Can a Second Charge Lender exercise its Right to Possession if a Property is in Negative Equity?April 11, 2017
Until recently in Northern Ireland, second charge lenders have been unable to succeed in their possession application against borrowers whose property is in negative equity. However, this position may change arising from a recent decision in the matter of Swift Advances Plc v David Cully (2016) NI Master 11, where the Court granted a second charge lender permission to enforce the Possession Order against a property that was claimed by the borrower to be in negative equity.
The lender applied for a Possession Order as the borrower failed to make payments under an unregulated credit agreement dated 19 July 2007. The lender secured a Possession Order in January 2010. At an advanced stage of enforcement of the Order, the borrower lodged a stay of enforcement application. The stay was granted to “allow the Defendant an opportunity to explore issues which may have arisen for consideration by virtue of the provisions of the Consumer Credit Act 1974”. In and around 12 November 2013, proceedings were stayed by way of a Tomlin Order. A Tomlin Order is a Court Order under which an action is stayed on terms that have been agreed in advance between the parties which are included in a schedule to the order. The lender was given permission by the Court to apply to enforce the Possession Order if the borrower failed to make payments as ordered.
The borrower failed to make all but one payment under the terms of the Order. Therefore the lender applied to the Court to enforce the Possession Order and permission to enforce was granted on 29 June 2015. During enforcement of the Order the borrower made a further stay application on the grounds that the Tomlin Order simply provided a money judgment in favour of the lender and he did not envisage that his property could be repossessed. He further argued that there was no equity available for the benefit of the second charge lender.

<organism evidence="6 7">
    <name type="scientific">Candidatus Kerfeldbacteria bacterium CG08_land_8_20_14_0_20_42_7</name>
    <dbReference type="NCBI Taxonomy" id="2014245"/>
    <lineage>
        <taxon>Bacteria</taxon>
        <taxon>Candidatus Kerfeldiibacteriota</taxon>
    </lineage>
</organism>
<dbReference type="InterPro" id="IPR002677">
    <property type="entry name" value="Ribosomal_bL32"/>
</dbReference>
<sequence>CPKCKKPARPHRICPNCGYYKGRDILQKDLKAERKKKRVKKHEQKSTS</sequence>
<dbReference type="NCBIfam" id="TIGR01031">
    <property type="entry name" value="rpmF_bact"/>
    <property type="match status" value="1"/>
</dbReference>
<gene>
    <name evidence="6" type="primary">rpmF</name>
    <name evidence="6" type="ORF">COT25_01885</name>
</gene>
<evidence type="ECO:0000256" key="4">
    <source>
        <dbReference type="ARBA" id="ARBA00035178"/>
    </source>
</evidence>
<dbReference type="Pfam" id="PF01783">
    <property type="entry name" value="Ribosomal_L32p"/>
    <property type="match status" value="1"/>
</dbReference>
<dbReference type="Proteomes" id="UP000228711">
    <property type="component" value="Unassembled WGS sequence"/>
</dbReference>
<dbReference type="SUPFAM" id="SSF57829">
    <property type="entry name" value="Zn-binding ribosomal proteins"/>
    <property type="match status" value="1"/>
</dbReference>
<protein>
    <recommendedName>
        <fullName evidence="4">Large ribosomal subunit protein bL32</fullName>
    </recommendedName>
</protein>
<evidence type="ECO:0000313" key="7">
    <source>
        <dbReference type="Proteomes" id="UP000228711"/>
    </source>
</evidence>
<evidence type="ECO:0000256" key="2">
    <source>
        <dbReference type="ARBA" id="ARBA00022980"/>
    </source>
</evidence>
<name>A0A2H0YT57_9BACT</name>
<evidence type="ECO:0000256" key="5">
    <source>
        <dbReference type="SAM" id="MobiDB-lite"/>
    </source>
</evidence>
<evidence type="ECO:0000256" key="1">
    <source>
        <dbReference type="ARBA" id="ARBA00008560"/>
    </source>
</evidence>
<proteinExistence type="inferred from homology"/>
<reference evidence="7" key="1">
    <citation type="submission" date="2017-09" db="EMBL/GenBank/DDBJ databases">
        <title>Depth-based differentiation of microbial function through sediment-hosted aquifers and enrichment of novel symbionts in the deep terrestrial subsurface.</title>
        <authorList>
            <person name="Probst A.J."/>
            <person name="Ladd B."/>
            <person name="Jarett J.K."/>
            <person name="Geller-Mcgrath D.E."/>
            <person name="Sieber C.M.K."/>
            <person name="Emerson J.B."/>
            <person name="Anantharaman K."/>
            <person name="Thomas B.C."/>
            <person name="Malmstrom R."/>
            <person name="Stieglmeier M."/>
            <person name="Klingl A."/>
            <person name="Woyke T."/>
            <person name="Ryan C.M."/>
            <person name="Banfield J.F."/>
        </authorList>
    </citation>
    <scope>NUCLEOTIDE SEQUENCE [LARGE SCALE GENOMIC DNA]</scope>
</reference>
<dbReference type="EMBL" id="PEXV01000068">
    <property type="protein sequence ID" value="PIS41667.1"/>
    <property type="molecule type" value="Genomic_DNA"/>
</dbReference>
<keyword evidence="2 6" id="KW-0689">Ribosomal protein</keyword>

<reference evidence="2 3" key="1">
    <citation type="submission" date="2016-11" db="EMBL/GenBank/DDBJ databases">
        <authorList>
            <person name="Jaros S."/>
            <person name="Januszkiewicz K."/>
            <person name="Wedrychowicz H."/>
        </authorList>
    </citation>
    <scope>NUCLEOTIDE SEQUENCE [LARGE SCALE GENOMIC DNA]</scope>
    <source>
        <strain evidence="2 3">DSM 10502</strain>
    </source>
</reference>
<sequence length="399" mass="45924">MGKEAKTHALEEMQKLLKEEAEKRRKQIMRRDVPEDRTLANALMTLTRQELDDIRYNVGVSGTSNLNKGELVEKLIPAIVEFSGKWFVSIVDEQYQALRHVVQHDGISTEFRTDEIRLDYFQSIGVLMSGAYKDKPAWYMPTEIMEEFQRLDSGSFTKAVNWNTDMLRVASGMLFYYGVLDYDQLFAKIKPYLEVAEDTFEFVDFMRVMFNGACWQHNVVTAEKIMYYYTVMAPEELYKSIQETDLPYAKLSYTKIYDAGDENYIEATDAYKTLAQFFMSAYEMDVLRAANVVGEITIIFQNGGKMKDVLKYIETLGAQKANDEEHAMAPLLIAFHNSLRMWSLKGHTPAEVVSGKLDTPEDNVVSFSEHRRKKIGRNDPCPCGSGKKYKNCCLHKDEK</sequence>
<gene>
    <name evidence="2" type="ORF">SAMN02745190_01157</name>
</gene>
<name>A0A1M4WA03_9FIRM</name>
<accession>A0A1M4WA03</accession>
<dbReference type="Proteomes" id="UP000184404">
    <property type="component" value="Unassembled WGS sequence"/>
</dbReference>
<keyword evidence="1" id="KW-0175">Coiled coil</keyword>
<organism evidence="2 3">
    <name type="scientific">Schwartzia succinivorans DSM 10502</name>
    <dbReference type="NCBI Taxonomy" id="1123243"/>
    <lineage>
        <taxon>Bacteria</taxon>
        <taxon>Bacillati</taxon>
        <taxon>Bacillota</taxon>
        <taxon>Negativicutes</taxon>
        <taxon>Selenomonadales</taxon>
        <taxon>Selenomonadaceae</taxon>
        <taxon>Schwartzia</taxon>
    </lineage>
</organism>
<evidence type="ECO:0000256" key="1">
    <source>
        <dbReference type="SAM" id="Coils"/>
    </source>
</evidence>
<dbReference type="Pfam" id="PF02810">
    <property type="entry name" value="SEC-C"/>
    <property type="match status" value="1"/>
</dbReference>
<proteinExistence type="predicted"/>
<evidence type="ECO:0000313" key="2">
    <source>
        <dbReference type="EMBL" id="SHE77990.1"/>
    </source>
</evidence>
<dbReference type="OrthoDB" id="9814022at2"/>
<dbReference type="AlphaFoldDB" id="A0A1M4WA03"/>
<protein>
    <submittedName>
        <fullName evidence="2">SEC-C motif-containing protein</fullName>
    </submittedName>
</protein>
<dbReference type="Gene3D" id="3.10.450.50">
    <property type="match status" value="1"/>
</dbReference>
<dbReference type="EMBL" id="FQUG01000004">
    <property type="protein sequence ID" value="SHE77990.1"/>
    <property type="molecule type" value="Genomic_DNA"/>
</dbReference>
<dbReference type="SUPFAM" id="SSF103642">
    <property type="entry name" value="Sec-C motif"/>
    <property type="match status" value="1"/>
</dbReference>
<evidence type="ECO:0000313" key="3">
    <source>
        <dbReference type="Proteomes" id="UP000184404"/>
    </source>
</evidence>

On the first point the Court found that his argument that the lender only holds a money judgment to be “simply plainly wrong”.
With regard to the equity point, the Court held that the equity position should not interfere with the lender’s right to possession. The Court considered the recent judgment McDonald v McDonald and others (2016) UKSE 28 which was delivered by the Supreme Court of the United Kingdom. This supported the argument put forward on behalf of the lender in this matter that the Court “must not stray into the realms of interfering with normal contractual rights of parties in a private transaction so as to deprive one of the parties of an outcome to that transaction which was provided for when it was first entered into.” The Court dismissed the borrowers stay application and the lender was given permission to enforce the Possession Order granted in 2010.
As there are a considerable number of properties currently in negative equity in Northern Ireland, in comparison with the rest of the UK, lenders that once were unable to seek possession of a property in negative equity may now succeed in their application following this Judgment. We may therefore see an increase in the number of second charge lender possession applications made to the Court.
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